• Chronic kidney disease

There may be a risk of dehydration causing acute kidney injury (this is a sudden drop in kidney function that may or may not bounce back) in people fasting with kidney disease. The risk is likely to be greater in those withKidneydisease stages 3-5. However the studies that have been carried out looking at this are small, limited and do report conflicting results so it is difficult to draw any firm conclusions.

 

  • People who are prone to kidney stones

Dehydration is a major risk factor in the formation of kidney stones, which can lead to kidney damage if not treated in a timely fashion. Therefore people who are prone to kidney stones could be at risk of stone formation if they become dehydrated.

 

2. Hypoglycaemia (low blood glucose/sugar levels)

Around 40% of people with kidney disease, also have diabetes. If you have diabetes and you’re on any blood glucose lowering medication, you should consult with your healthcare team on whether this should be adjusted during Ramadan.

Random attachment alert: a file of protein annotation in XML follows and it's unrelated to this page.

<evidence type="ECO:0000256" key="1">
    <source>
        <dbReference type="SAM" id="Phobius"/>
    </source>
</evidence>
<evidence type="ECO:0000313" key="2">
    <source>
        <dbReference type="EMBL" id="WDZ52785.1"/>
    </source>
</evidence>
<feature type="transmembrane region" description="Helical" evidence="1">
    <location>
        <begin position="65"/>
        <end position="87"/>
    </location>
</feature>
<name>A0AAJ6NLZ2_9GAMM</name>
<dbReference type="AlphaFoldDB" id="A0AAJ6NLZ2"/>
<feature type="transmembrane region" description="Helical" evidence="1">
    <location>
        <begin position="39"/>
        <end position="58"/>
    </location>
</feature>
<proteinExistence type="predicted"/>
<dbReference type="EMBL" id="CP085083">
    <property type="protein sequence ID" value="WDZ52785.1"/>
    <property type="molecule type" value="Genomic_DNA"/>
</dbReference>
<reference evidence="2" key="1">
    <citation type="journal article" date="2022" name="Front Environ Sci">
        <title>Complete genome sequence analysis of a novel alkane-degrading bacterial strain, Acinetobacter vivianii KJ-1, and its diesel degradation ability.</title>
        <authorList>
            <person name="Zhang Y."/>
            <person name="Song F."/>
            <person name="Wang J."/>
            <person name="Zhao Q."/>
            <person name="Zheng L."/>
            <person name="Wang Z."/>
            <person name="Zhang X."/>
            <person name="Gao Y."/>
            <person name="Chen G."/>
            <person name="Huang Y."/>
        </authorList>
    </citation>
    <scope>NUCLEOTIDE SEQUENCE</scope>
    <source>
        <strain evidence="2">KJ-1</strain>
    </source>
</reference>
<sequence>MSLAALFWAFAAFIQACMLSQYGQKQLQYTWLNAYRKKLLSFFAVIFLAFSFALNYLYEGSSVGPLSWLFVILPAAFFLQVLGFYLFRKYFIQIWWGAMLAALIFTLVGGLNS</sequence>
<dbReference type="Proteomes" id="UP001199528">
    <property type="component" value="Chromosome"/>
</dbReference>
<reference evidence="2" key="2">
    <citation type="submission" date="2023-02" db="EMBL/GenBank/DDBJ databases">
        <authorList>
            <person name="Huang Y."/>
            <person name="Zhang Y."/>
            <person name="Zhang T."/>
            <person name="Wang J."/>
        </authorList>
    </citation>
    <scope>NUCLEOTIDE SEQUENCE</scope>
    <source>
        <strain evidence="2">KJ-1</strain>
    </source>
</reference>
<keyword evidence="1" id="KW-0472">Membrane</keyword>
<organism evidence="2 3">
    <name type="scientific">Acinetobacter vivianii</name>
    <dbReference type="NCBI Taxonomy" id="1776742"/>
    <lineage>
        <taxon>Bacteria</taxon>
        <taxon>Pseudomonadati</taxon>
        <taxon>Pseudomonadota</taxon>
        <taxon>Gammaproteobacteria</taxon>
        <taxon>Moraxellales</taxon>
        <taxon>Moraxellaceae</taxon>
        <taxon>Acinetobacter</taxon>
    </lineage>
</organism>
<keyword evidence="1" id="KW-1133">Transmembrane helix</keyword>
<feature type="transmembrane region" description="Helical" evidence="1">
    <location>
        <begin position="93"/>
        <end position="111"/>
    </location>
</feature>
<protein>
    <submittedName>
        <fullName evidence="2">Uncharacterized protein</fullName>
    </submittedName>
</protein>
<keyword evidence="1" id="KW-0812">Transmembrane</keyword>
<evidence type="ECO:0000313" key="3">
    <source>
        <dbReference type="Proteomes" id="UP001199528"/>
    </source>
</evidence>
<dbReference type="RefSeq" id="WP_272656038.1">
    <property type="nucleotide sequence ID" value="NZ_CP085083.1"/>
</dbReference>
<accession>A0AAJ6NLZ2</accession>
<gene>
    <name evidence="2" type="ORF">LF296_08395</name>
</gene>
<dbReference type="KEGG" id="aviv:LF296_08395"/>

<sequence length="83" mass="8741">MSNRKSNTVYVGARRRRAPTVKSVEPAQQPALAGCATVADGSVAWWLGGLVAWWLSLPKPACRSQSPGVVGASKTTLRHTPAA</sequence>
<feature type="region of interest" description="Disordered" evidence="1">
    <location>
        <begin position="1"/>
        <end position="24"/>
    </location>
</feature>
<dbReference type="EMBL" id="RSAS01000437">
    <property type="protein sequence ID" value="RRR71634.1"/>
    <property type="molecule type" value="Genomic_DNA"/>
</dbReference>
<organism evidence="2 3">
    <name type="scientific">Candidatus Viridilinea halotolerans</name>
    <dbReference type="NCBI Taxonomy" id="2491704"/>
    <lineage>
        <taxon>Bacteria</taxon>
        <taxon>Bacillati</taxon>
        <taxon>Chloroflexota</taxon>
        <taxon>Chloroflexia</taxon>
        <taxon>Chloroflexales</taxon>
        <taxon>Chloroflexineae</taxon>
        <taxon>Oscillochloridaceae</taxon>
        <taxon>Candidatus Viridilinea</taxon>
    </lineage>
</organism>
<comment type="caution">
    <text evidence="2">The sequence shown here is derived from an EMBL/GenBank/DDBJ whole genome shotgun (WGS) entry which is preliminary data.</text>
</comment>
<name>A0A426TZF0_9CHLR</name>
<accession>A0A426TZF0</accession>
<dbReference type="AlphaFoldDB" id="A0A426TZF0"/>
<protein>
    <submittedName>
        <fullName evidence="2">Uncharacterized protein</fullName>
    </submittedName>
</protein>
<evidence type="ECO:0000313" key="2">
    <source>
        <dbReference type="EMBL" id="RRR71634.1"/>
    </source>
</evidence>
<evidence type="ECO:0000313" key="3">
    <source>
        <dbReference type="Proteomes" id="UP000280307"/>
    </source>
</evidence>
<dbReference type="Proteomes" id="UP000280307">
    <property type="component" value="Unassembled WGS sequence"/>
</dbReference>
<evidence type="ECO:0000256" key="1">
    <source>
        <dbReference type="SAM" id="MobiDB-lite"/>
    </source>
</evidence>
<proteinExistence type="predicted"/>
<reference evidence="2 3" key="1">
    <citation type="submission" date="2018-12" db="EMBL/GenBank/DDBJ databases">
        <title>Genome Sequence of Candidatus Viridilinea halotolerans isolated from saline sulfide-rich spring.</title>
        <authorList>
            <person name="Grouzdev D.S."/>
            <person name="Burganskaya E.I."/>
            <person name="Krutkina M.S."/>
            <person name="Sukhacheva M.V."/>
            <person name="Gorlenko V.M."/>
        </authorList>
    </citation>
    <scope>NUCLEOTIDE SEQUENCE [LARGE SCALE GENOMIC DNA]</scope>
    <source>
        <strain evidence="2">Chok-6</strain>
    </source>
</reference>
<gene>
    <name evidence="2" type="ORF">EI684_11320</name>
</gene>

Continuing to take normal doses of this medication AND fasting will put you at risk of your blood glucose levels dropping. However, if you have type 1 diabetes, you should not stop taking your insulin as this can cause diabetic ketoacidosis (DKA) which can be life-threatening.

 

It is therefore essential that anyone with diabetes, who is prescribed medication for their diabetes, seek advice from their healthcare team before fasting.

 

3. Reduced energy intake and lethargy

As the number of meals eaten is reduced, this can lead to eating less calories and some loss of body muscle and fat. However these changes are usually small and are often reversed once the period of fasting is over.

 

4. Severe hyperglycaemia (high blood glucose/sugar levels)

Eating very large meals when breaking a fast can lead to raised blood glucose levels after your mealtime. Meals should be well balanced and contain some lean protein (eg beans, eggs, lentils, pulses, fish, chicken, lean red meat), carbohydrates with a low glycaemic index as these release glucose slowly into the blood (eg wholegrain bread, brown rice, wholewheat pasta) and plenty of vegetables/salad.

 

6 tips to minimise health risks during Ramadan

If you still choose to go ahead and fast during this holy month, here are a few tips to follow to help minimise any negative effects to your health